The demands of episodic television also mean The Mandalorian must convince fans to invest in a new set of characters for years to come. The Force Awakens, The Last Jedi, and Solo each introduced never-before-seen personalities, but still offered audiences the foothold of familiar faces to help ease the transition. Even Rogue One, the only Star Wars film so far to anchor itself around a brand new cast of characters, bent over backwards to connect to A New Hope and only had to sustain fans’ investment and acceptance for a couple of hours, rather than for a continuing series of adventures.
That kind of logic has also applied to animation, where the franchise has built more stories around entirely new characters. Even here, Lucasfilm gooses the proceedings with drop-ins from well-known figures. The first season of Star Wars Rebels features cameos from Darth Vader, C-3P0, R2-D2, and a returning Billy Dee Williams as Lando Calrissian. Star Wars Resistance kicks off with Poe Dameron recruiting the show’s protagonist to join … well … the resistance and entrusting him with BB-8 for a while. Every Star Wars expansion so far has built a bridge to what came before.
Given when The Mandalorian is set — five years after Return of the Jedi and long before The Force Awakens — that sort of gimmick will be much harder to pull off. Without the veneer of animation, almost every major individual from Star Wars history is too young or too old to reprise their roles in a post-Episode VI setting. Unless Favreau and company plan on revealing that the title character is actually a no-longer-sarlacc’d Boba Fett, they’ll be left with a handful of droids and aliens who might be recognizable to the casual fan.
Now, that could (and should) be a good thing. Forcing the new series to carve out its own identity without the crutch of cameos and tie-ins may help resolve the franchise’s decades-long small universe problem. But that may also make it trickier for the show to attract new devotees, who might wonder why, with no Vader, no Luke, and no Rey, they should give a damn. And that’s before you consider the fact that The Mandalorian has the added burden of being the tentpole property for a brand new streaming service in Disney+. Granted, not for long — let’s not forget, there’s a Rogue One prequel, an Obi Wan Kenobi series, and a revival season of The Clone Wars following in its wake — but Favreau’s series will start out as the only bit of fresh Star Wars content on the nascent service.
Fresh can lead to hype, and hype can lead to unrealistic expectations, and unrealistic expectations can lead to angry fanboys … and angry fanboys can lead to suffering. Kathleen Kennedy and Lucasfilm are no strangers to that kind of suffering, which is why they’ve pulled out all the stops to try to avoid it. Specifically, in hiring creatives like Favreau, Taika Waititi, Deborah Chow, and Star Wars hero Dave Filoni or nabbing talent like Herzog, Pedro Pascal, Carl Weathers, and Giancarlo Esposito. With that kind of pedigree, it’s admittedly a little more comforting to see Star Wars take these chances — and also refreshing. Because really, looking back, these kind of risks are why this franchise has endured all this time, and without them, everyone’s favorite far, far away galaxy gets closer and closer by the sequel.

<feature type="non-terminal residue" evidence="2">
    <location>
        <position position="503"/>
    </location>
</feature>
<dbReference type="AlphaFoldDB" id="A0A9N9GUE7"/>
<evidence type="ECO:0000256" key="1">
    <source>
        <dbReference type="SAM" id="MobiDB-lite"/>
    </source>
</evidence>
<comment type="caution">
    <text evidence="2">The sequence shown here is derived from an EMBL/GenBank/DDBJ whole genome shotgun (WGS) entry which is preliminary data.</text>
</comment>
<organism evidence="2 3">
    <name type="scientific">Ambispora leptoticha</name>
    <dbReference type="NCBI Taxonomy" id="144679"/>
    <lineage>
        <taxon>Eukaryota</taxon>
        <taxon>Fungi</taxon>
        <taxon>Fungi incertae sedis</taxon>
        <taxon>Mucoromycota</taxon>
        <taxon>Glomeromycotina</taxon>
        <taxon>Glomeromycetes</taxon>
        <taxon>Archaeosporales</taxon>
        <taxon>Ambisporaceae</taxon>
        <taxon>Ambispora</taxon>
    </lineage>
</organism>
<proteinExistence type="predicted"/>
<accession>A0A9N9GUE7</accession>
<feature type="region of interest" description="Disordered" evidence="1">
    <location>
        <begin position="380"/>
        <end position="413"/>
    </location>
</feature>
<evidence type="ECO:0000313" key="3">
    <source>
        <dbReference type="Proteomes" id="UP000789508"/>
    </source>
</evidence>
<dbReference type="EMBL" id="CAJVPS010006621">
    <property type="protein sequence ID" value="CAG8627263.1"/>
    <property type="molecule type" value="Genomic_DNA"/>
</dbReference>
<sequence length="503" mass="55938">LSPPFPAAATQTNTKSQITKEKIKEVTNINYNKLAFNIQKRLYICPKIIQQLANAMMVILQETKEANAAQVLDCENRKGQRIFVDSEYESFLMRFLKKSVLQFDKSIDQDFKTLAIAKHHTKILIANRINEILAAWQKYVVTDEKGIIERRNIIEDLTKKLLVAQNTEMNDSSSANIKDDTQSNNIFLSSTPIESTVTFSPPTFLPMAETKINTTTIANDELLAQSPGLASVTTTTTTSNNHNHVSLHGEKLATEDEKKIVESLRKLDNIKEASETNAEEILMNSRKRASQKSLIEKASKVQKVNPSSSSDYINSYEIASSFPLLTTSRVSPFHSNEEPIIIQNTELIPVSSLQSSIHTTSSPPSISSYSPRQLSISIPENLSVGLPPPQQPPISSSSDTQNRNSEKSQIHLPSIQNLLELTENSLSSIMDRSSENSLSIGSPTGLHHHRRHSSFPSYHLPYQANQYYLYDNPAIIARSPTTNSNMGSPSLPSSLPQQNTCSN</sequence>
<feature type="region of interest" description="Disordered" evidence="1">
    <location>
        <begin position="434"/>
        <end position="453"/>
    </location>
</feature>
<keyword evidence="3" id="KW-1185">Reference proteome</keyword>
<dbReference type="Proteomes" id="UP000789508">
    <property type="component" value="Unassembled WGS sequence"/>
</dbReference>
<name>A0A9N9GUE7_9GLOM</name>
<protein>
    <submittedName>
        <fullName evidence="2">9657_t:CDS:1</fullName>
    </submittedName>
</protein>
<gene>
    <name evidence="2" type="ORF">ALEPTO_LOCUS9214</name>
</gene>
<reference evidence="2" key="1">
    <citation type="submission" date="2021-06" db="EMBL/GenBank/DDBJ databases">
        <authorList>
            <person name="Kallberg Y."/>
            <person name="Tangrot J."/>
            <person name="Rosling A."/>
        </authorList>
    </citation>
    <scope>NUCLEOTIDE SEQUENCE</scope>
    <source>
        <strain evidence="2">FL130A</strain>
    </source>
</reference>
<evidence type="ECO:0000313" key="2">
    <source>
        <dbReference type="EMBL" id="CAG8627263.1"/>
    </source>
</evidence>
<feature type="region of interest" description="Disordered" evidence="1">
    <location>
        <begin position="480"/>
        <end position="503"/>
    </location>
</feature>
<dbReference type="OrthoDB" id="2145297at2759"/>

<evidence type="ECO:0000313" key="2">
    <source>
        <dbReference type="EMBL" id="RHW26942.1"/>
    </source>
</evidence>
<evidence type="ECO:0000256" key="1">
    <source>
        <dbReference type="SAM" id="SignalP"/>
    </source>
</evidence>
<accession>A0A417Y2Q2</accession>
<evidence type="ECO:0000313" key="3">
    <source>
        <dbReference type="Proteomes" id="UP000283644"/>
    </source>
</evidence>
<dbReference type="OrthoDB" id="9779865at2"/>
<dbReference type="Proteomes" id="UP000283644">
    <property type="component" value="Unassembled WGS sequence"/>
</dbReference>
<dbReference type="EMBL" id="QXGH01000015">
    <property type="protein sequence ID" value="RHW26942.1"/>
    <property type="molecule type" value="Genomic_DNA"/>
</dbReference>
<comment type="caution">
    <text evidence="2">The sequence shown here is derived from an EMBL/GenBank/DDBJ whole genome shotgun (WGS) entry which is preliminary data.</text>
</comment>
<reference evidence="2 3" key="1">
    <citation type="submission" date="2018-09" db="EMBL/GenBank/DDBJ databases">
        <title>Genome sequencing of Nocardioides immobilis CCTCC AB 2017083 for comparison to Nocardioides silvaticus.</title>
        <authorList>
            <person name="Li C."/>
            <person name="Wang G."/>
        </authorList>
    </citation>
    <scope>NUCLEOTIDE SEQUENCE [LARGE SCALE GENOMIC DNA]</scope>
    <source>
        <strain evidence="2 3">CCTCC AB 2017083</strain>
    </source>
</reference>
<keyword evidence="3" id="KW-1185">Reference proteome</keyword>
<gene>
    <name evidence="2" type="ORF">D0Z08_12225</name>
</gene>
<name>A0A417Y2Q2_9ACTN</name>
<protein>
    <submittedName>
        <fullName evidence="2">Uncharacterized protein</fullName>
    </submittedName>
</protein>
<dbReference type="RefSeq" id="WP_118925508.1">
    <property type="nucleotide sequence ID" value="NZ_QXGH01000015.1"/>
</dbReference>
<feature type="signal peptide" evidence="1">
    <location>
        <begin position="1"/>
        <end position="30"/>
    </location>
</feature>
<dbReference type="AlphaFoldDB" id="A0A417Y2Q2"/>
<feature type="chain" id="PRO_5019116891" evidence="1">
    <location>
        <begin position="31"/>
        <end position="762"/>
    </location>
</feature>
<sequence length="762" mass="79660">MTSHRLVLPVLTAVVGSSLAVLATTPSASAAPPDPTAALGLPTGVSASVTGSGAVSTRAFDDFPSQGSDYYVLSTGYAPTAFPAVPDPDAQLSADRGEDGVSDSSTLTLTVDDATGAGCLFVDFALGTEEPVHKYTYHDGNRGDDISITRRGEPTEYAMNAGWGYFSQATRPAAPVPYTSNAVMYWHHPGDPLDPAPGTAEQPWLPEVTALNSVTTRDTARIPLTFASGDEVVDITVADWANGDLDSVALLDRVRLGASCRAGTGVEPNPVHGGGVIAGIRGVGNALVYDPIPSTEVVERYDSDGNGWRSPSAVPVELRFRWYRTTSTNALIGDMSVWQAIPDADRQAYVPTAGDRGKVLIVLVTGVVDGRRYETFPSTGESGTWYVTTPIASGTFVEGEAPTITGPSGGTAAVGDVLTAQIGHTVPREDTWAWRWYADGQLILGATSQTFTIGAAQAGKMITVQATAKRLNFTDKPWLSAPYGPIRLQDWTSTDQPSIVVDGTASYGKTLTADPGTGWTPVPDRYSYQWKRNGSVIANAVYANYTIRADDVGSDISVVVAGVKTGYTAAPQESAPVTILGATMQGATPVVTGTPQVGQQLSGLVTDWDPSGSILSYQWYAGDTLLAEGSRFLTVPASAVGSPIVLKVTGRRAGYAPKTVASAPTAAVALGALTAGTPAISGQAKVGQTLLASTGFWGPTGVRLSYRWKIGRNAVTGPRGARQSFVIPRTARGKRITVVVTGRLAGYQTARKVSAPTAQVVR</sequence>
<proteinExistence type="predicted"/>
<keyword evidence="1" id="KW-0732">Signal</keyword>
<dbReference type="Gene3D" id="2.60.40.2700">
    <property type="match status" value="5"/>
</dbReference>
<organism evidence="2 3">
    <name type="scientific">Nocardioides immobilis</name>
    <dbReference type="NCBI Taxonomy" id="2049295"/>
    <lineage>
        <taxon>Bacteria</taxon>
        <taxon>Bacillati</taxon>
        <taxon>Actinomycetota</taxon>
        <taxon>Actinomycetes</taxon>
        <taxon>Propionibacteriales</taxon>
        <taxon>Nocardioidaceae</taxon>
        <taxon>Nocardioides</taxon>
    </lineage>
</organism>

But it’s also the kind of chance that helps determine what Star Wars looks like for the next five or 10 or even 20 years, especially with the Skywalker saga theoretically coming to an end. If The Mandalorian succeeds in these uncharted waters, Lucasfilm may realize its wildest, most lucrative dreams of making Star Wars a year-round endeavor, with new content on screens great and small for every minute of every day. If it fails, alongside the company’s pivot away from anthology films, Star Wars could revert to being an event franchise, one that emerges from hibernation every few years to deliver a blockbuster but otherwise stays below the general public’s notice. After all, there’s too much money in the Star Wars name for the franchise to go away completely, but with no new films on the docket, this series will go a long way toward deciding how much Star Wars fans will be able to enjoy in the years to come and where they’ll be able to find it.
At the same time, the series will help shape what sort of Star Wars universe will exist once the current Sequel Trilogy ends. Will The Mandalorian rocket to acclaim and embolden Lucasfilm to bring more fresh characters and new adventures to the fold, moving away from familiar stories and settings? Or will the show flop and convince the powers that be to revert to gap-filling tales that simply extend characters and situations the audience already knows? There’s a big galaxy out there, and the success or failure of this unusually chancy project could decide whether Disney keeps rolling the dice and trying to explore it, or instead plays it safe and stays close to home for the franchise. Rest assured, the Force is strong with this gamble, but it’s still a gamble.
To quote the late Solo, “Good luck … you’re gonna need it.”
The Mandalorian premieres on Disney+ this Tuesday, November 12th.